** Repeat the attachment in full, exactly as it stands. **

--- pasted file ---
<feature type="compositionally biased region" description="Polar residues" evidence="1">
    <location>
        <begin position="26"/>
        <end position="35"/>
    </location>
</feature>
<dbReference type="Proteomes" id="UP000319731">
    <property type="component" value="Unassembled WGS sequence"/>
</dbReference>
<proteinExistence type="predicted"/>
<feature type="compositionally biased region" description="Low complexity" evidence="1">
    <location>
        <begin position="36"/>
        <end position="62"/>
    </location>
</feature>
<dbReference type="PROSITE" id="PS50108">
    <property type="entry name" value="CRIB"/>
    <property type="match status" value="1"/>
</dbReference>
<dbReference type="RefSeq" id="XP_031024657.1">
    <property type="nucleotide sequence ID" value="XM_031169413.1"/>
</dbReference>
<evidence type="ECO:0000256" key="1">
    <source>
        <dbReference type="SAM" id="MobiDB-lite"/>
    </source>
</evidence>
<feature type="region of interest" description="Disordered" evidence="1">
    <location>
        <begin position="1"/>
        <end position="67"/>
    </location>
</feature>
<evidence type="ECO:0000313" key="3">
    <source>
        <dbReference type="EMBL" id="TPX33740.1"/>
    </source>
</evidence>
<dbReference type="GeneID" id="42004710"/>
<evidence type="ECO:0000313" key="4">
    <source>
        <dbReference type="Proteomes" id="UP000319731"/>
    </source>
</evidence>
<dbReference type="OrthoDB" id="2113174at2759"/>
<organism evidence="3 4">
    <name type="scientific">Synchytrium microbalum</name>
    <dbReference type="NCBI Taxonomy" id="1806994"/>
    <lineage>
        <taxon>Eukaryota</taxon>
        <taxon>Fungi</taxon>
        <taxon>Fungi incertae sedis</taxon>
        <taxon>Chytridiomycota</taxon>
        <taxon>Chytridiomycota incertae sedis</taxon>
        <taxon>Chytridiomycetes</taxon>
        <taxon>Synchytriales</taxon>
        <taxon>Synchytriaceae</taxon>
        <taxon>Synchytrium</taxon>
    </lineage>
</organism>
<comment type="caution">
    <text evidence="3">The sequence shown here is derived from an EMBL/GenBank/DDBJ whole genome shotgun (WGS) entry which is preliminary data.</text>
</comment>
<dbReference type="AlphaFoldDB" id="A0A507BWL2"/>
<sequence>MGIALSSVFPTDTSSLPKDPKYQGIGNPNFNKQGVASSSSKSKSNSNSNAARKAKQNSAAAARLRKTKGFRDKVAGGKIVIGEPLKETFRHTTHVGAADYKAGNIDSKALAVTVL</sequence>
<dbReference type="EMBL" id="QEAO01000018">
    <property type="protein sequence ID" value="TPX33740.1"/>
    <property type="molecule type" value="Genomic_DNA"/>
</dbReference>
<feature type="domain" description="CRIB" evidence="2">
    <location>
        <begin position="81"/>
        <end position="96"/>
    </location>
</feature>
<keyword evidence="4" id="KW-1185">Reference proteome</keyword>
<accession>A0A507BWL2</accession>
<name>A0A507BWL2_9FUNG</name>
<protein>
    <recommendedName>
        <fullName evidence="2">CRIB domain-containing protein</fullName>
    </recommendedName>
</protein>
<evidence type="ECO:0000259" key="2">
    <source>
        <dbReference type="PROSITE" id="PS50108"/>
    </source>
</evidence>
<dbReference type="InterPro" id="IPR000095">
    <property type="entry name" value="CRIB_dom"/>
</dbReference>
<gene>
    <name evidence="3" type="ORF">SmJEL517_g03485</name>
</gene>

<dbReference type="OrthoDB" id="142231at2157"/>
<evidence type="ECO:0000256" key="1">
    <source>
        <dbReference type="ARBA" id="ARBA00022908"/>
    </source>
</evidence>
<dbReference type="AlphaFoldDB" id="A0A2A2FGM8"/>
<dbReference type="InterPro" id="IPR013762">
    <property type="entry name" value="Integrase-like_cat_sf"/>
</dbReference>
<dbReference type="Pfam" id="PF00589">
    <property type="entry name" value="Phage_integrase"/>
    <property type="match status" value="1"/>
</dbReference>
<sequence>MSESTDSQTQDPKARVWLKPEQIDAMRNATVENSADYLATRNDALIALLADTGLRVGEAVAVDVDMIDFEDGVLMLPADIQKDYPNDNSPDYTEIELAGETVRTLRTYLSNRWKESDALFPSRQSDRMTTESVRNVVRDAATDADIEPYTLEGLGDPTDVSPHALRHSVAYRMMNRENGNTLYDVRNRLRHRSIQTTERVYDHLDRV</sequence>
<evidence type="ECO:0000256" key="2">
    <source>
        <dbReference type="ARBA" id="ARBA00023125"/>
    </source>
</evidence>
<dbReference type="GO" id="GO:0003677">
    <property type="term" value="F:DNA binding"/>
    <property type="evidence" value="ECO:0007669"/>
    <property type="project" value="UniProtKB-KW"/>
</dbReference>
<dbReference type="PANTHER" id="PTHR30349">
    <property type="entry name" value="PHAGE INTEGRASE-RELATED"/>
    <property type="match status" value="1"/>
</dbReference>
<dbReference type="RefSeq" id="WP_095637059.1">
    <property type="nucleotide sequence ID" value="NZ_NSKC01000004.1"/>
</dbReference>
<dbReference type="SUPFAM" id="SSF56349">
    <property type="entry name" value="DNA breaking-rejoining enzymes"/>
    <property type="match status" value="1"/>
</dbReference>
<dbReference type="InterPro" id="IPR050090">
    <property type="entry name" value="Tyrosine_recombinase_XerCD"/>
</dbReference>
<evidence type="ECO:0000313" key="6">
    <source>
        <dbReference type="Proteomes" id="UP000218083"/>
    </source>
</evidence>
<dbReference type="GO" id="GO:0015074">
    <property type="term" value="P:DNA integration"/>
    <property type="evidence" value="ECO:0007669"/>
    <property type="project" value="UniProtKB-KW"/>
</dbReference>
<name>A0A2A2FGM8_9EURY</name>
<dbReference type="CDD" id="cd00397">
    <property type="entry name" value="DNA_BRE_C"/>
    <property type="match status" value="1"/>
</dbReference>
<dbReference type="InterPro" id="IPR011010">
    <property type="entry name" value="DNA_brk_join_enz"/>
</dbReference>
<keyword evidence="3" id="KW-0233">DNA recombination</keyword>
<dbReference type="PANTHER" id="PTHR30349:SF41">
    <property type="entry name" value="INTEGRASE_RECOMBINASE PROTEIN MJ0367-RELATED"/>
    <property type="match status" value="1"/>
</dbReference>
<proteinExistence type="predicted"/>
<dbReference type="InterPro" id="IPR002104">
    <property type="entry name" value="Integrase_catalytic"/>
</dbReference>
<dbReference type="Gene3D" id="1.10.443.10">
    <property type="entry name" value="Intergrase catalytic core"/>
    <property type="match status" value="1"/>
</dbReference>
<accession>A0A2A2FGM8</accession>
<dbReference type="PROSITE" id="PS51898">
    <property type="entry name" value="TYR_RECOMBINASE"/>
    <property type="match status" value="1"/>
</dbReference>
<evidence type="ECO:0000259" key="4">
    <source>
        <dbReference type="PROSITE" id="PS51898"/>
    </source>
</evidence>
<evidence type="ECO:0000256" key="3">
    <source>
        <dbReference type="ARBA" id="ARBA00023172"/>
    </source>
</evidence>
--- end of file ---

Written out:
<feature type="compositionally biased region" description="Polar residues" evidence="1">
    <location>
        <begin position="26"/>
        <end position="35"/>
    </location>
</feature>
<dbReference type="Proteomes" id="UP000319731">
    <property type="component" value="Unassembled WGS sequence"/>
</dbReference>
<proteinExistence type="predicted"/>
<feature type="compositionally biased region" description="Low complexity" evidence="1">
    <location>
        <begin position="36"/>
        <end position="62"/>
    </location>
</feature>
<dbReference type="PROSITE" id="PS50108">
    <property type="entry name" value="CRIB"/>
    <property type="match status" value="1"/>
</dbReference>
<dbReference type="RefSeq" id="XP_031024657.1">
    <property type="nucleotide sequence ID" value="XM_031169413.1"/>
</dbReference>
<evidence type="ECO:0000256" key="1">
    <source>
        <dbReference type="SAM" id="MobiDB-lite"/>
    </source>
</evidence>
<feature type="region of interest" description="Disordered" evidence="1">
    <location>
        <begin position="1"/>
        <end position="67"/>
    </location>
</feature>
<evidence type="ECO:0000313" key="3">
    <source>
        <dbReference type="EMBL" id="TPX33740.1"/>
    </source>
</evidence>
<dbReference type="GeneID" id="42004710"/>
<evidence type="ECO:0000313" key="4">
    <source>
        <dbReference type="Proteomes" id="UP000319731"/>
    </source>
</evidence>
<dbReference type="OrthoDB" id="2113174at2759"/>
<organism evidence="3 4">
    <name type="scientific">Synchytrium microbalum</name>
    <dbReference type="NCBI Taxonomy" id="1806994"/>
    <lineage>
        <taxon>Eukaryota</taxon>
        <taxon>Fungi</taxon>
        <taxon>Fungi incertae sedis</taxon>
        <taxon>Chytridiomycota</taxon>
        <taxon>Chytridiomycota incertae sedis</taxon>
        <taxon>Chytridiomycetes</taxon>
        <taxon>Synchytriales</taxon>
        <taxon>Synchytriaceae</taxon>
        <taxon>Synchytrium</taxon>
    </lineage>
</organism>
<comment type="caution">
    <text evidence="3">The sequence shown here is derived from an EMBL/GenBank/DDBJ whole genome shotgun (WGS) entry which is preliminary data.</text>
</comment>
<dbReference type="AlphaFoldDB" id="A0A507BWL2"/>
<sequence>MGIALSSVFPTDTSSLPKDPKYQGIGNPNFNKQGVASSSSKSKSNSNSNAARKAKQNSAAAARLRKTKGFRDKVAGGKIVIGEPLKETFRHTTHVGAADYKAGNIDSKALAVTVL</sequence>
<dbReference type="EMBL" id="QEAO01000018">
    <property type="protein sequence ID" value="TPX33740.1"/>
    <property type="molecule type" value="Genomic_DNA"/>
</dbReference>
<feature type="domain" description="CRIB" evidence="2">
    <location>
        <begin position="81"/>
        <end position="96"/>
    </location>
</feature>
<keyword evidence="4" id="KW-1185">Reference proteome</keyword>
<accession>A0A507BWL2</accession>
<name>A0A507BWL2_9FUNG</name>
<protein>
    <recommendedName>
        <fullName evidence="2">CRIB domain-containing protein</fullName>
    </recommendedName>
</protein>
<evidence type="ECO:0000259" key="2">
    <source>
        <dbReference type="PROSITE" id="PS50108"/>
    </source>
</evidence>
<dbReference type="InterPro" id="IPR000095">
    <property type="entry name" value="CRIB_dom"/>
</dbReference>
<gene>
    <name evidence="3" type="ORF">SmJEL517_g03485</name>
</gene>

<dbReference type="OrthoDB" id="142231at2157"/>
<evidence type="ECO:0000256" key="1">
    <source>
        <dbReference type="ARBA" id="ARBA00022908"/>
    </source>
</evidence>
<dbReference type="AlphaFoldDB" id="A0A2A2FGM8"/>
<dbReference type="InterPro" id="IPR013762">
    <property type="entry name" value="Integrase-like_cat_sf"/>
</dbReference>
<dbReference type="Pfam" id="PF00589">
    <property type="entry name" value="Phage_integrase"/>
    <property type="match status" value="1"/>
</dbReference>
<sequence>MSESTDSQTQDPKARVWLKPEQIDAMRNATVENSADYLATRNDALIALLADTGLRVGEAVAVDVDMIDFEDGVLMLPADIQKDYPNDNSPDYTEIELAGETVRTLRTYLSNRWKESDALFPSRQSDRMTTESVRNVVRDAATDADIEPYTLEGLGDPTDVSPHALRHSVAYRMMNRENGNTLYDVRNRLRHRSIQTTERVYDHLDRV</sequence>
<evidence type="ECO:0000256" key="2">
    <source>
        <dbReference type="ARBA" id="ARBA00023125"/>
    </source>
</evidence>
<dbReference type="GO" id="GO:0003677">
    <property type="term" value="F:DNA binding"/>
    <property type="evidence" value="ECO:0007669"/>
    <property type="project" value="UniProtKB-KW"/>
</dbReference>
<dbReference type="PANTHER" id="PTHR30349">
    <property type="entry name" value="PHAGE INTEGRASE-RELATED"/>
    <property type="match status" value="1"/>
</dbReference>
<dbReference type="RefSeq" id="WP_095637059.1">
    <property type="nucleotide sequence ID" value="NZ_NSKC01000004.1"/>
</dbReference>
<dbReference type="SUPFAM" id="SSF56349">
    <property type="entry name" value="DNA breaking-rejoining enzymes"/>
    <property type="match status" value="1"/>
</dbReference>
<dbReference type="InterPro" id="IPR050090">
    <property type="entry name" value="Tyrosine_recombinase_XerCD"/>
</dbReference>
<evidence type="ECO:0000313" key="6">
    <source>
        <dbReference type="Proteomes" id="UP000218083"/>
    </source>
</evidence>
<dbReference type="GO" id="GO:0015074">
    <property type="term" value="P:DNA integration"/>
    <property type="evidence" value="ECO:0007669"/>
    <property type="project" value="UniProtKB-KW"/>
</dbReference>
<name>A0A2A2FGM8_9EURY</name>
<dbReference type="CDD" id="cd00397">
    <property type="entry name" value="DNA_BRE_C"/>
    <property type="match status" value="1"/>
</dbReference>
<dbReference type="InterPro" id="IPR011010">
    <property type="entry name" value="DNA_brk_join_enz"/>
</dbReference>
<keyword evidence="3" id="KW-0233">DNA recombination</keyword>
<dbReference type="PANTHER" id="PTHR30349:SF41">
    <property type="entry name" value="INTEGRASE_RECOMBINASE PROTEIN MJ0367-RELATED"/>
    <property type="match status" value="1"/>
</dbReference>
<proteinExistence type="predicted"/>
<dbReference type="InterPro" id="IPR002104">
    <property type="entry name" value="Integrase_catalytic"/>
</dbReference>
<dbReference type="Gene3D" id="1.10.443.10">
    <property type="entry name" value="Intergrase catalytic core"/>
    <property type="match status" value="1"/>
</dbReference>
<accession>A0A2A2FGM8</accession>
<dbReference type="PROSITE" id="PS51898">
    <property type="entry name" value="TYR_RECOMBINASE"/>
    <property type="match status" value="1"/>
</dbReference>
<evidence type="ECO:0000259" key="4">
    <source>
        <dbReference type="PROSITE" id="PS51898"/>
    </source>
</evidence>
<evidence type="ECO:0000256" key="3">
    <source>
        <dbReference type="ARBA" id="ARBA00023172"/>
    </source>
</evidence>